I don’t even think I realized that until writing that scene, and neither did he as a result. Nothing violent or disturbing happened, if anything it was pretty and serene. Violence gets the adrenaline pumping, but eventually it wears thin. I love the monsters and magic I have thrown around in this story, but this scene meant more to me and my character than most of that.

Jim Butcher On Sword and Laser

I have recently gotten into Geek and Sundry‘s Sword and Laser webshow. I haven’t found any show that interview authors, particularly fantasy and science fictions authors, like they do. And they get some pretty big damn names too. George R. R. Martin, Salidin Ahmed, Cherie Priest, and several others. I’ve found a few books I had never encountered and I love hearing fantasy authors talk about their work.

And in catching up, I came upon this interview with Jim Butcher.

Jim friggin Butcher! My head nearly EXPLODED!

If you haven’t read Mr. Butcher’s work, really, stop reading this and go buy Storm Front. It’s not he best of the series, so push on because The Dresden Files is, in my personal opinion, the best fantasy series I have ever read. Furies of Calderon is also pretty damn good, but has more obvious weaknesses.

His work (probably coupled with The Name of the Wind) was what made me write and finish my novel. A lot of books inspired me to write (Dark Tower series, anything by Terry Brooks, the Hobbit, a ton of others) but it was finishing each Dresden Files and it never being enough to satisfy that hunger for more that made me write and finish things. It taught be about better world building, characterization, narrative, pacing, storytelling, prose, how to be literary while still having monsters and explosions, humor and drama.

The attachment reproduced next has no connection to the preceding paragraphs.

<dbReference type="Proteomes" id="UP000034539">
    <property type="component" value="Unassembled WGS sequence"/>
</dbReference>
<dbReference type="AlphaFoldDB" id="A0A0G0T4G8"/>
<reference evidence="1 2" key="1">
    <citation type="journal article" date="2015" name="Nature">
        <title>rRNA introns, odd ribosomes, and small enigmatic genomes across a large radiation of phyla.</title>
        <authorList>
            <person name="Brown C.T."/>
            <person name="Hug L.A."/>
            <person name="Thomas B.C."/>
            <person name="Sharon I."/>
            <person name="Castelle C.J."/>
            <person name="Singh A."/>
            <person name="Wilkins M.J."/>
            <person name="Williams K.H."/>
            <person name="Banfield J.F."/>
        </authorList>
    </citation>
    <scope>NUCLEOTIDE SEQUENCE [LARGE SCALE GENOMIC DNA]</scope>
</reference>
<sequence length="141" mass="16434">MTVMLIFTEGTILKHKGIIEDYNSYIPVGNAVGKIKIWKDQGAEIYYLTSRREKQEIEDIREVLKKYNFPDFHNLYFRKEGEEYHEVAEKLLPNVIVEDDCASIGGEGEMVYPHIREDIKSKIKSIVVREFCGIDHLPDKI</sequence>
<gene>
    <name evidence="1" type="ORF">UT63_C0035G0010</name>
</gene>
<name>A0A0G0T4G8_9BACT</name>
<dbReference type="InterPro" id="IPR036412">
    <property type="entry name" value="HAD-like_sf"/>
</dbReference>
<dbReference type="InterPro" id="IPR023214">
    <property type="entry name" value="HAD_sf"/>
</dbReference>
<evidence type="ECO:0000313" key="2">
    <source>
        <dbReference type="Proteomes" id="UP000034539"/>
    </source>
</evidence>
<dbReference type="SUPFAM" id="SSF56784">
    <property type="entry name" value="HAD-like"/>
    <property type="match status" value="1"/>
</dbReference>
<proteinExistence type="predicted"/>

As you can tell, I’m a bit Butcher fan. Check it out.

Profanity in Writing

Keith Cronin wrote a great post on Writer Unboxed (that I just now caught up to on Feedly) about profanity in writing. It covers most of the bases, but I had some thoughts to add as well.

My writing has some language in it, the f-bomb or damn most often. It’s a part of my character. He is a man of the world and has a temper that often times gets the best of him. That’s part of this character. But he is also from the South, and he’s well educated. There is a time and a place for language, and that plays into the when he says what. He doesn’t cuss around women, most of the time, because that’s how he was raised. He doesn’t use the Lord’s name in vain (Because my mother and mother in law are reading this) because he grew up Catholic and that influenced his life.

Language is another part of building a character. And it can be a stumbling block. My grandfather is a huge W.E. B Griffin fan. Reads everything he writes, at least once and often times more. In Griffin’s work you see a lot of language, and it’s expected. It’s about soldiers and cops, often times in the line of fire. And he read it just fine.

Then he went blind.

What difference does that make? He doesn’t want to read braille, so he listens to audiobooks, and that changed everything for him. Now it’s real. Whereas before he could skim over words, now they’re being shouted at him. As much as he loves the books, he can’t stand listening to the language. My grandmother actually reads him the books now.

Language can build authenticity, but it can also build barriers. It’s a lot like doing an accent in literature. It’s a fine line between building a real person, and being unreadable.